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README.md

TensorFlow.js Example: Train LSTM to Generate Text

See this example live!

Overview

This example illustrates how to use TensorFlow.js to train a LSTM model to generate random text based on the patterns in a text corpus such as Nietzsche's writing or the source code of TensorFlow.js itself.

The LSTM model operates at the character level. It takes a tensor of shape [numExamples, sampleLen, charSetSize] as the input. The input is a one-hot encoding of sequences of sampleLen characters. The characters belong to a set of charSetSize unique characters. With the input, the model outputs a tensor of shape [numExamples, charSetSize], which represents the model's predicted probabilites of the character that follows the input sequence. The application then draws a random sample based on the predicted probabilities to get the next character. Once the next character is obtained, its one-hot encoding is concatenated with the previous input sequence to form the input for the next time step. This process is repeated in order to generate a character sequence of a given length. The randomness (diversity) is controlled by a temperature parameter.

The UI allows creation of models consisting of a single LSTM layer or multiple, stacked LSTM layers.

This example also illustrates how to save a trained model in the browser's IndexedDB using TensorFlow.js's model saving API, so that the result of the training may persist across browser sessions. Once a previously-trained model is loaded from the IndexedDB, it can be used in text generation and/or further training.

This example is inspired by the LSTM text generation example from Keras: https://github.com/keras-team/keras/blob/master/examples/lstm_text_generation.py

Usage

Running the Web Demo

The web demo supports model training and text generation. To launch the demo, do:

yarn && yarn watch

Training Models in Node.js

Training a model in Node.js should give you a faster performance than the browser environment.

To start a training job, enter command lines such as:

yarn
yarn train shakespeare \
    --lstmLayerSize 128,128 \
    --epochs 120 \
    --savePath ./my-shakespeare-model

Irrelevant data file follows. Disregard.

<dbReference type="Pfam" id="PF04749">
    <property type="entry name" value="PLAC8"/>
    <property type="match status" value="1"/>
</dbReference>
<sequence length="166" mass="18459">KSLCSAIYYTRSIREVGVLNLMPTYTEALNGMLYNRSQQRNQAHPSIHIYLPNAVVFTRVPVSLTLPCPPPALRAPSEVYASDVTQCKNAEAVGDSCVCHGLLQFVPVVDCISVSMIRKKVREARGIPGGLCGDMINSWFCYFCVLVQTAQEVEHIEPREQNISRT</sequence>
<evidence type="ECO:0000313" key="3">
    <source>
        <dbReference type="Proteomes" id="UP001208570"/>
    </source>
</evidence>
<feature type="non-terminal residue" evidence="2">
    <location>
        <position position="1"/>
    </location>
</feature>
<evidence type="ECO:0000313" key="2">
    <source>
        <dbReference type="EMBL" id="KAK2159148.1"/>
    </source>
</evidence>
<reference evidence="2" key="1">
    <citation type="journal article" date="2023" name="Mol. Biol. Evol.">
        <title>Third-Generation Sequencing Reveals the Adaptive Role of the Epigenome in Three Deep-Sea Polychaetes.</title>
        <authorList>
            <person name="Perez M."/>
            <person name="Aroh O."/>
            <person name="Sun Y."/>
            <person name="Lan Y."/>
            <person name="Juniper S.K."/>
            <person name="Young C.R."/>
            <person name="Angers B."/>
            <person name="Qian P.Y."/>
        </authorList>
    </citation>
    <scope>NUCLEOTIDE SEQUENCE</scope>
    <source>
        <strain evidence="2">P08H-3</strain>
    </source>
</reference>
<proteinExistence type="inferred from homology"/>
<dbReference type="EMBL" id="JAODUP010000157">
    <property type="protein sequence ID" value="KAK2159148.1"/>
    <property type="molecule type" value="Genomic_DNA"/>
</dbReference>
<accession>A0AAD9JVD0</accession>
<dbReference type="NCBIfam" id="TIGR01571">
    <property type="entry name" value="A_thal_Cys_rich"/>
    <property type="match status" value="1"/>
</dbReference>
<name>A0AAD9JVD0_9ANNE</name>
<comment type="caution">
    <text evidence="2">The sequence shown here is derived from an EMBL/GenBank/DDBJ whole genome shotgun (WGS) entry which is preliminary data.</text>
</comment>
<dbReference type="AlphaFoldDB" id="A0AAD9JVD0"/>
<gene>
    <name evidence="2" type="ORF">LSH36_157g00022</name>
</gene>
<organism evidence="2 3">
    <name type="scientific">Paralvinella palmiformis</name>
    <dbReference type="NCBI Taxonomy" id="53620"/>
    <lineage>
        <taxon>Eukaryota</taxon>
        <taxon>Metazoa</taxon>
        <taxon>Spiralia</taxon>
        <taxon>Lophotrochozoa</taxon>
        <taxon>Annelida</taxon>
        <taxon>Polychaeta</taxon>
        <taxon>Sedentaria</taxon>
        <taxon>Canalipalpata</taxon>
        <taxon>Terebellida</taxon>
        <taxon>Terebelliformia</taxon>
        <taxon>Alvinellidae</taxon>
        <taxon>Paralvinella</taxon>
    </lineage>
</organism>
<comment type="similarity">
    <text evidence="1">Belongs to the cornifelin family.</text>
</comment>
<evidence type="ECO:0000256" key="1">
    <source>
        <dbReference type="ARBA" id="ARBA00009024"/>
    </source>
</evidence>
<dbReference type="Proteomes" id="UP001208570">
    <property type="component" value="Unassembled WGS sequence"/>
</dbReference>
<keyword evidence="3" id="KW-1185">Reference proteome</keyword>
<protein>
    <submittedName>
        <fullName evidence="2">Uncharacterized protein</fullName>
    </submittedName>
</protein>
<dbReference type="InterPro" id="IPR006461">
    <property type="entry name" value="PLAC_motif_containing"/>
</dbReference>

• The first argument to yarn train (shakespeare) specifies what text corpus to train the model on. See the console output of yarn train --help for a set of supported text data.
  • The argument --lstmLayerSize 128,128 specifies that the next-character prediction model should contain two LSTM layers stacked on top of each other, each with 128 units.
  • The flag --epochs is used to specify the number of training epochs.
  • The argument --savePath ... lets the training script save the model at the specified path once the training completes

If you have a CUDA-enabled GPU set up properly on your system, you can add the --gpu flag to the command line to train the model on the GPU, which should give you a further performance boost.

Generating Text in Node.js using Saved Model Files

The example command line above generates a set of model files in the ./my-shakespeare-model folder after the completion of the training. You can load the model and use it to generate text. For example:

yarn gen shakespeare ./my-shakespeare-model/model.json \
    --genLength 250 \
    --temperature 0.6

The command will randomly sample a snippet of text from the shakespeare text corpus and use it as the seed to generate text.

  • The first argument (shakespeare) specifies the text corpus.
  • The second argument specifies the path to the saved JSON file for the model, which has been generated in the previous section.
  • The --genLength flag allows you to speicify how many characters to generate.
  • The --temperature flag allows you to specify the stochacity (randomness) of the generation processs. It should be a number greater than or equal to zero. The higher the value is, the more random the generated text will be.
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